Since we have an intercultural relationship I expressed some of my Australianess and told him that if he is not helping with the cooking and is just lazing around, he should clean up outside and make the front of the house look nice for Chuseok, which he did.

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Hey, it’s Hugh. I vlogged about a normal social situation in Korea where we eat so much. Many times we go to a wedding or ‘dol’ and eat so much, then we go out with friends and go to 3 or 4 restaurants in one night… so much food…

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Squid Breath 5

Squid Breath

To be fair, he had been eating fresh squid, not dried squid, which doesn’t have the same strong smell. But if I had just been eating mac and cheese he’d be insisting I brush my teeth.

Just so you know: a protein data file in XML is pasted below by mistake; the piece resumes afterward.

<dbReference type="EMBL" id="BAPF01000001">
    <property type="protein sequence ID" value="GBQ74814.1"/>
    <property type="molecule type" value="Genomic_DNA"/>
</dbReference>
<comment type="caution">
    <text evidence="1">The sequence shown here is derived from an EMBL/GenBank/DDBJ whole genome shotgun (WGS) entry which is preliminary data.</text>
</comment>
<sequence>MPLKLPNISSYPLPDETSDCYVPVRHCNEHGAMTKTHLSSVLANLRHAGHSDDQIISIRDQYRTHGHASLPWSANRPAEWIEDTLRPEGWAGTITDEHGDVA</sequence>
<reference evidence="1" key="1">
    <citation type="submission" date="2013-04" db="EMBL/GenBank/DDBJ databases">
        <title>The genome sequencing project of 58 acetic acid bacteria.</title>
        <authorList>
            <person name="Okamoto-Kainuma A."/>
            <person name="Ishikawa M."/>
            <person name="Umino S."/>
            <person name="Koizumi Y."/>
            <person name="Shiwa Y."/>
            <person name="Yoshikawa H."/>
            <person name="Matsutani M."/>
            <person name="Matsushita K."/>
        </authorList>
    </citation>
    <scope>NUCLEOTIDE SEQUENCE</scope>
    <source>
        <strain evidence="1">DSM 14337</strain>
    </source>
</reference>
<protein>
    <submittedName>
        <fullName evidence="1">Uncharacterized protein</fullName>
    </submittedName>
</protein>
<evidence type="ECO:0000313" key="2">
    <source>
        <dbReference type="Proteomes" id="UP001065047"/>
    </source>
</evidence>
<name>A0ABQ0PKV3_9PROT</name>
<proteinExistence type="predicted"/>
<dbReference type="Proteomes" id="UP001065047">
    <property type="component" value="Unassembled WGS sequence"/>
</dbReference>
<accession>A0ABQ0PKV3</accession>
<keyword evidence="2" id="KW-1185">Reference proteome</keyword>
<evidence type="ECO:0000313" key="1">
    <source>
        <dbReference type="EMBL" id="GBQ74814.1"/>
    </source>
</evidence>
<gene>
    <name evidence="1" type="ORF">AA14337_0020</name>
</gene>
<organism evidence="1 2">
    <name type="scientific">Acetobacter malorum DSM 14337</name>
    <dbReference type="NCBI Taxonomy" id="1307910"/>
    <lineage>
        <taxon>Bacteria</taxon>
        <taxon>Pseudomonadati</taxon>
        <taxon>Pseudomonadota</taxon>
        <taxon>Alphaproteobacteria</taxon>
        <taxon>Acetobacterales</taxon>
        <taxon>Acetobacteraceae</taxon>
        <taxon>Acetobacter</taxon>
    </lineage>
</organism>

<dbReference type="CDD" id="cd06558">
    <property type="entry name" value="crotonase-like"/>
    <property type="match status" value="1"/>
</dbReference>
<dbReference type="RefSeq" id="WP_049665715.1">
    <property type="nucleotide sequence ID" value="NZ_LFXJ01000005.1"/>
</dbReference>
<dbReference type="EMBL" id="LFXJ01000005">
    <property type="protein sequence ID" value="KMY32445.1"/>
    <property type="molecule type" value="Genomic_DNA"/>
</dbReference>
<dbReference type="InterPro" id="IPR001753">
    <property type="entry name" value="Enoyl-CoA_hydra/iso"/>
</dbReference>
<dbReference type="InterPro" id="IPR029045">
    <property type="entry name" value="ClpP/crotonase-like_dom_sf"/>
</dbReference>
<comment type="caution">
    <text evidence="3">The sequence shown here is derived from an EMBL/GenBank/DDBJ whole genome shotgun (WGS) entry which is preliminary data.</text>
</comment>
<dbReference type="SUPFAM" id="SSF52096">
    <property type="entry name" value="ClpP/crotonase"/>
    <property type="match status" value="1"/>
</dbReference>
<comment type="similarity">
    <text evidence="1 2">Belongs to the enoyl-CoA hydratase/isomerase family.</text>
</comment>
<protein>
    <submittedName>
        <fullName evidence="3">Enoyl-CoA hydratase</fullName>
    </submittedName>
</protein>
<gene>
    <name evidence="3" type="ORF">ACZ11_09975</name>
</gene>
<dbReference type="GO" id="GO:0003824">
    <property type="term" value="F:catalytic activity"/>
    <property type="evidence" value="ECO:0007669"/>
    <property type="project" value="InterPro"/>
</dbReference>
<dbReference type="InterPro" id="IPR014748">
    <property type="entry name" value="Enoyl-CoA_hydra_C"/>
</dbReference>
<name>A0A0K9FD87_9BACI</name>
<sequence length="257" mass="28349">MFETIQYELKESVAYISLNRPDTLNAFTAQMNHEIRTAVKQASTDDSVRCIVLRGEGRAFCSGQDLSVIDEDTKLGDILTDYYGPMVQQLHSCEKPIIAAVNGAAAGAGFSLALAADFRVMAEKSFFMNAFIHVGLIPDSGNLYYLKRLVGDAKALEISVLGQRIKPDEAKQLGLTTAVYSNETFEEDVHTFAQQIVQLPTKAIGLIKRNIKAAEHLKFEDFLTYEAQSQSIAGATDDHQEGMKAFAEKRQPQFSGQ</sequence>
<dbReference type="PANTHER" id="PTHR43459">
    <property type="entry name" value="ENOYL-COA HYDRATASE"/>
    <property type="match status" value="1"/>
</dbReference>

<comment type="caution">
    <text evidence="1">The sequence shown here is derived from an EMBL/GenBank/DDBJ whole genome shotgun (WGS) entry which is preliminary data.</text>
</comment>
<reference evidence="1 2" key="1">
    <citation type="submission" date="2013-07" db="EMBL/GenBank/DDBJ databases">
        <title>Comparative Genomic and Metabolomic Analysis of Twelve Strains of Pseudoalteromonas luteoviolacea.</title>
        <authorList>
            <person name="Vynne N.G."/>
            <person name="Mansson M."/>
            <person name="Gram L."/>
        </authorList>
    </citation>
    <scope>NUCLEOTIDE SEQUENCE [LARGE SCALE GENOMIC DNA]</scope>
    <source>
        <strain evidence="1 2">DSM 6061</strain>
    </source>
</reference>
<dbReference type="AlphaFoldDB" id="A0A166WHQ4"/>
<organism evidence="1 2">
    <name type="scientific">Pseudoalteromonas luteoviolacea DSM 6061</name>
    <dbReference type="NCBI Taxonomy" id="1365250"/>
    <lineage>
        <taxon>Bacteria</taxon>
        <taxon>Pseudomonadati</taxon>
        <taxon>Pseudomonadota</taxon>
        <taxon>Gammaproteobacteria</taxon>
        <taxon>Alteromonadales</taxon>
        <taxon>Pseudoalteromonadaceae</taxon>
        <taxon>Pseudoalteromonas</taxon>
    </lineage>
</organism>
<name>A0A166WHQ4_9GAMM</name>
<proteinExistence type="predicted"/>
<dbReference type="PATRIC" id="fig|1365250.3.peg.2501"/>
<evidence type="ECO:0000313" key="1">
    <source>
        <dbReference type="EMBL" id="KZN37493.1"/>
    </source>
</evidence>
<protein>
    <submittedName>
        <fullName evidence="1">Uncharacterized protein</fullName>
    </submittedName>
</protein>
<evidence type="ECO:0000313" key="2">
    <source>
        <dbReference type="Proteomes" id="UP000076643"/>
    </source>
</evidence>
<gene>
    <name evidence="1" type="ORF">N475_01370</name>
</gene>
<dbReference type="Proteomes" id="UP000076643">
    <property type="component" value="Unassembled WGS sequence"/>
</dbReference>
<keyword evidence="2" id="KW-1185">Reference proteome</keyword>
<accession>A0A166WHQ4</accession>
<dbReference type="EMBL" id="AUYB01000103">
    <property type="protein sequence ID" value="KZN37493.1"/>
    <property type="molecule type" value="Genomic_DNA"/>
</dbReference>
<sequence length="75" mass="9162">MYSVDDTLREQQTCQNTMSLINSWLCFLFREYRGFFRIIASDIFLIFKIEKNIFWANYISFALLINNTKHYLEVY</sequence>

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Twice a week the Soondae Ahjussi visits nearby with his soondae truck. Now I’ve mentioned before that I don’t like soondae, but I’ve had a change of heart and now I quite like it! I don’t like eating it at open markets where it can have a strong smell and looks like it’s been sitting there for a while…haha, I can still be picky. I only started liking it after trying it at this soondae truck because it’s so fresh and there are different flavours. Hugh has always loved it though and it’s one of his favourite foods.

Soondae can also be romanised as “sundae” but I think that spelling can cause some problems for foreigners who are expecting ice cream…

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Ask Us: Pig Feet or Chicken Feet? 1

If you have a question for us, ask in the comment section!

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Guest Post: Chicken Soup 10